I’d like to close by sharing some of the lessons I’ve learned through my own grieving process and work:

First, helping others through support and community service has been very therapeutic for me , and I’ve heard this from many of our AMF members. The community service component is a particularly helpful way to get guys, like myself, to confront some of their emotions – through actively doing something. Along the same lines, I also get tremendous therapeutic benefit from dedicating my life to fighting cancer. Second, the power of peer support and being able to speak with others who “get it” cannot be underestimated; my support group at Georgetown was my lifeline. Third, we all express our emotions differently, so it is essential that we encourage people struggling with grief to express their emotions in whatever way is most helpful for them. Fourth, even though it has been over 10 years, I still miss my mom and wish that she were still here. But the sadness and intensity has certainly decreased over the years, so that I’m able to integrate my memories and the lessons she taught me to be able to actively move forward.

David C. Fajgenbaum, M.D., MSc, is a Research Assistant Professor of Medicine in the Division of Hematology/Oncology at the University of Pennsylvania and the co-founder of the National Students of AMF Support Network, a non-profit organisation dedicated to supporting college students grieving the illness or death of a loved one. Dr. Fajgenbaum co-founded the organization in 2006 in memory of his mother, Anne Marie Fajgenbaum (AMF). The organization is now a national movement that has supported 3,000+ students on 200+ campuses and raised national awareness about college student grief. AMF now stands for “Actively Moving Forward.” David has been profiled on Forbes Magazine’s 30 Under 30 list, the Today Show, Reader’s Digest, and 40 million bags of Doritos.  David received his BS from Georgetown University, his MSc in Public Health from Oxford University, his MD from the University of Pennsylvania, and his MBA from The Wharton School of Business. Dr. Fajgenbaum lives in Philadelphia, PA.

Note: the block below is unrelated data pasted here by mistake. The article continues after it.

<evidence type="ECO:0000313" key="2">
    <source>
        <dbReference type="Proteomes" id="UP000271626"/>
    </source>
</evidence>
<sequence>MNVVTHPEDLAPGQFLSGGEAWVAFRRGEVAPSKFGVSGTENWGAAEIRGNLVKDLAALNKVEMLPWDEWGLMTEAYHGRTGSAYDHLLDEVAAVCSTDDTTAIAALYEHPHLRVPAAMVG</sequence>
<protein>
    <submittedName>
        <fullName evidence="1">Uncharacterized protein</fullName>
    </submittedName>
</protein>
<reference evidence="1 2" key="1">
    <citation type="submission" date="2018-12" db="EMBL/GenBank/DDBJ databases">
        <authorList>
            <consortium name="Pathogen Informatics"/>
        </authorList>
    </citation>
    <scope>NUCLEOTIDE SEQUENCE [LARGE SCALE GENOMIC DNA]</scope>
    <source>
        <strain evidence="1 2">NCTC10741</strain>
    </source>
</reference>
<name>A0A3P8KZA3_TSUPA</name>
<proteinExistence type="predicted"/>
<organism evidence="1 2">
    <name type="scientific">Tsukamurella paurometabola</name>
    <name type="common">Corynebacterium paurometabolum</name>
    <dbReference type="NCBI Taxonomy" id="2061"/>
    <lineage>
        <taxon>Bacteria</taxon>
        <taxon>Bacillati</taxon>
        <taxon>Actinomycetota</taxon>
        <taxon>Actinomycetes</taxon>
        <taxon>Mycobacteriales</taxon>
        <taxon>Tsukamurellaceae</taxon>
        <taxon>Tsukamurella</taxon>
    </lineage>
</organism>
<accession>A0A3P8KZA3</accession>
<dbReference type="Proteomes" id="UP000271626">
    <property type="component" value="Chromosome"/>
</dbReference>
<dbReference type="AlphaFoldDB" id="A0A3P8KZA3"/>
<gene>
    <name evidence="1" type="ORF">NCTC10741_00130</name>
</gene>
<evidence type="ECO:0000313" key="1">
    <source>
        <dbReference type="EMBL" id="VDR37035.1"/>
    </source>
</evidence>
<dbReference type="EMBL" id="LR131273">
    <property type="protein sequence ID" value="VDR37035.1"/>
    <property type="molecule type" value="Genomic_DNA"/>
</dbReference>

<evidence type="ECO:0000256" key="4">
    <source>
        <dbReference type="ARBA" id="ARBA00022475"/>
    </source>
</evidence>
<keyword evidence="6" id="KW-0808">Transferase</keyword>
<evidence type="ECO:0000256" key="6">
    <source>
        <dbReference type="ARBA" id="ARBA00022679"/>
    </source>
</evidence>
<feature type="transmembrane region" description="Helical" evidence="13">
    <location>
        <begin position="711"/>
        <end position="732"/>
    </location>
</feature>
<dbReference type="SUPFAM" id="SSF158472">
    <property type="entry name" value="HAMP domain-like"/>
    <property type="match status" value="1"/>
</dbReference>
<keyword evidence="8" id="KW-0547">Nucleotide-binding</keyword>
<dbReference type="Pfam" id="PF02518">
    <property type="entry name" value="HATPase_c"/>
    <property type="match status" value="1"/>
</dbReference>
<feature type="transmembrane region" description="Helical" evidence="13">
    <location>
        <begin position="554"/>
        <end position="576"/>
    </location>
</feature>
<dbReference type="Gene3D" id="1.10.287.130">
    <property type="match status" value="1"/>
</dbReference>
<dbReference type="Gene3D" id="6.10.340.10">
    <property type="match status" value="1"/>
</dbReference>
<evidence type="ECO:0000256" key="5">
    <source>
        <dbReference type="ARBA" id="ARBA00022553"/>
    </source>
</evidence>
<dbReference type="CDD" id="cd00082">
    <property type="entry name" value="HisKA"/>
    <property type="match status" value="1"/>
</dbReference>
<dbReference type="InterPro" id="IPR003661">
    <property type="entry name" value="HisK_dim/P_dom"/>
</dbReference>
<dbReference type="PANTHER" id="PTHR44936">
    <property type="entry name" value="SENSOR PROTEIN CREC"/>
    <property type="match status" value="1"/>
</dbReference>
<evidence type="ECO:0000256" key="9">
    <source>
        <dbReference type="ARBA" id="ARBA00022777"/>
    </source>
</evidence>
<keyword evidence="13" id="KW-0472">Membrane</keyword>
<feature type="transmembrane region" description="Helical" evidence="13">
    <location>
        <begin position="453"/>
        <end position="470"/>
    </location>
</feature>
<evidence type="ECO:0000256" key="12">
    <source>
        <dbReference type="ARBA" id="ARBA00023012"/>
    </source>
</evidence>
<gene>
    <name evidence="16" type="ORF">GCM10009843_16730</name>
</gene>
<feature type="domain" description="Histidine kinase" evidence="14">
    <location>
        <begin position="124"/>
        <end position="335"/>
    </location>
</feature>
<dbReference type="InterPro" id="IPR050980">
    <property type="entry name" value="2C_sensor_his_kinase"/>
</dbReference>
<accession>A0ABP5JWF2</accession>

Learn more about We Get It.

Read part two of this blog post.

Can children be depressed?

It may be hard to believe that children can experience depression at a very young age, but as the NHS explains, “10% of children in Great Britain aged between 5 and 16 have a mental health problem, with 4% of children suffering from an emotional disorder such as anxiety or depression.” Lloyd Jones, author of The Princess and the Fog, shares his personal experience with depression as a child and adult, and explains how he learned to cope through his art.

This content was originally posted on Lloyd’s blog.


‘Depression has been something of a running theme in my illustration work for a long time and The Princess and the Fog is obviously no exception. It is a subject that is very  near and dear to my heart as I’ve personally suffered from depression for most of my life.

I first felt as though I had a tendency towards depression when I was a child. I had only a cursory understanding of what it was – namely that it made you feel tired and sad and disinterested in things much of the time – which I felt described me, but I didn’t really know what it MEANT to be depressed or what one was supposed to do about it. I remember I confided in an adult – a family member, I won’t say whom – for some advice. “I think I’m depressed,” I admitted. “What have you got to be depressed about?” they replied, fairly astounded. And that was the end of the discussion. I suddenly felt as though I hadn’t earned the right to be depressed. I was just a kid. I didn’t have anything to be depressed about. I suddenly felt so embarrassed and so intensely alone. I don’t really remember what happened after that but I know that for a long time I wasn’t able to talk to anybody about it again.